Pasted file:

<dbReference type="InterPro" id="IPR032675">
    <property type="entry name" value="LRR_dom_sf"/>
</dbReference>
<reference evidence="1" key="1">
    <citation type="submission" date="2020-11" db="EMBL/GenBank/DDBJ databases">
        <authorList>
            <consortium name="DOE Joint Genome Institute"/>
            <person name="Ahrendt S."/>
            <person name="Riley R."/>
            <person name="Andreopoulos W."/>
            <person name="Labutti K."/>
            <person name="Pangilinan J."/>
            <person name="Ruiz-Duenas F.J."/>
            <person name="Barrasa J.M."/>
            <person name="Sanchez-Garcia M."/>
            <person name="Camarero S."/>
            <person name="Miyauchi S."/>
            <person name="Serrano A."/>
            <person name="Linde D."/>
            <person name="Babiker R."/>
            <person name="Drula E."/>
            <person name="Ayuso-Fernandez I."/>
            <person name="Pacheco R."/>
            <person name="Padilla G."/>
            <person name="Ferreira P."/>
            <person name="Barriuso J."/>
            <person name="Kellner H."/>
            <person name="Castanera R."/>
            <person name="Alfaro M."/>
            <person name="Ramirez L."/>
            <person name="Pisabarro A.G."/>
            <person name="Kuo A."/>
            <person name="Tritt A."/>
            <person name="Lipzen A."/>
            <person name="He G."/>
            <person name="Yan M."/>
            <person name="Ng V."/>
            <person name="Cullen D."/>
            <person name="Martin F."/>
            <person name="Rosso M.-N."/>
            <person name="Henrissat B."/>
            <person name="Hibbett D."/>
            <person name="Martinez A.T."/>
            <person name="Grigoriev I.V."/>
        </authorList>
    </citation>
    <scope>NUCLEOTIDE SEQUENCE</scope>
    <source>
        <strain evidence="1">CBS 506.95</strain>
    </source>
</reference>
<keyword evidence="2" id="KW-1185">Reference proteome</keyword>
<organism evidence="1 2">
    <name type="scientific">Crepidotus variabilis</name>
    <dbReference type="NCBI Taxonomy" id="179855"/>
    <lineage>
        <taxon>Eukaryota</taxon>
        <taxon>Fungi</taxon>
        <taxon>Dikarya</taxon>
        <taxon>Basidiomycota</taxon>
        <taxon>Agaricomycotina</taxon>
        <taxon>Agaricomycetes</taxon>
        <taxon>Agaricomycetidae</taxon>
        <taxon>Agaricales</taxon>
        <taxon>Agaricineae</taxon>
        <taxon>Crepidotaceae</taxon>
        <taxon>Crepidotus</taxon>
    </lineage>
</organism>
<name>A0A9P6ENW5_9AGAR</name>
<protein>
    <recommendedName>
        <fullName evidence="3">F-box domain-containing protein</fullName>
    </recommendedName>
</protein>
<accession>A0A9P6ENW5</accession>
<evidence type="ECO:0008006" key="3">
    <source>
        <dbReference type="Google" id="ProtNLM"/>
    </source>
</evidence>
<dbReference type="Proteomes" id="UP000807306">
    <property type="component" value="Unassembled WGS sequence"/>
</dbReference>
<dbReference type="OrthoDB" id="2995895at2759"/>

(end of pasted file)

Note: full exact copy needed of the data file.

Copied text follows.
<dbReference type="InterPro" id="IPR032675">
    <property type="entry name" value="LRR_dom_sf"/>
</dbReference>
<reference evidence="1" key="1">
    <citation type="submission" date="2020-11" db="EMBL/GenBank/DDBJ databases">
        <authorList>
            <consortium name="DOE Joint Genome Institute"/>
            <person name="Ahrendt S."/>
            <person name="Riley R."/>
            <person name="Andreopoulos W."/>
            <person name="Labutti K."/>
            <person name="Pangilinan J."/>
            <person name="Ruiz-Duenas F.J."/>
            <person name="Barrasa J.M."/>
            <person name="Sanchez-Garcia M."/>
            <person name="Camarero S."/>
            <person name="Miyauchi S."/>
            <person name="Serrano A."/>
            <person name="Linde D."/>
            <person name="Babiker R."/>
            <person name="Drula E."/>
            <person name="Ayuso-Fernandez I."/>
            <person name="Pacheco R."/>
            <person name="Padilla G."/>
            <person name="Ferreira P."/>
            <person name="Barriuso J."/>
            <person name="Kellner H."/>
            <person name="Castanera R."/>
            <person name="Alfaro M."/>
            <person name="Ramirez L."/>
            <person name="Pisabarro A.G."/>
            <person name="Kuo A."/>
            <person name="Tritt A."/>
            <person name="Lipzen A."/>
            <person name="He G."/>
            <person name="Yan M."/>
            <person name="Ng V."/>
            <person name="Cullen D."/>
            <person name="Martin F."/>
            <person name="Rosso M.-N."/>
            <person name="Henrissat B."/>
            <person name="Hibbett D."/>
            <person name="Martinez A.T."/>
            <person name="Grigoriev I.V."/>
        </authorList>
    </citation>
    <scope>NUCLEOTIDE SEQUENCE</scope>
    <source>
        <strain evidence="1">CBS 506.95</strain>
    </source>
</reference>
<keyword evidence="2" id="KW-1185">Reference proteome</keyword>
<organism evidence="1 2">
    <name type="scientific">Crepidotus variabilis</name>
    <dbReference type="NCBI Taxonomy" id="179855"/>
    <lineage>
        <taxon>Eukaryota</taxon>
        <taxon>Fungi</taxon>
        <taxon>Dikarya</taxon>
        <taxon>Basidiomycota</taxon>
        <taxon>Agaricomycotina</taxon>
        <taxon>Agaricomycetes</taxon>
        <taxon>Agaricomycetidae</taxon>
        <taxon>Agaricales</taxon>
        <taxon>Agaricineae</taxon>
        <taxon>Crepidotaceae</taxon>
        <taxon>Crepidotus</taxon>
    </lineage>
</organism>
<name>A0A9P6ENW5_9AGAR</name>
<protein>
    <recommendedName>
        <fullName evidence="3">F-box domain-containing protein</fullName>
    </recommendedName>
</protein>
<accession>A0A9P6ENW5</accession>
<evidence type="ECO:0008006" key="3">
    <source>
        <dbReference type="Google" id="ProtNLM"/>
    </source>
</evidence>
<dbReference type="Proteomes" id="UP000807306">
    <property type="component" value="Unassembled WGS sequence"/>
</dbReference>
<dbReference type="OrthoDB" id="2995895at2759"/>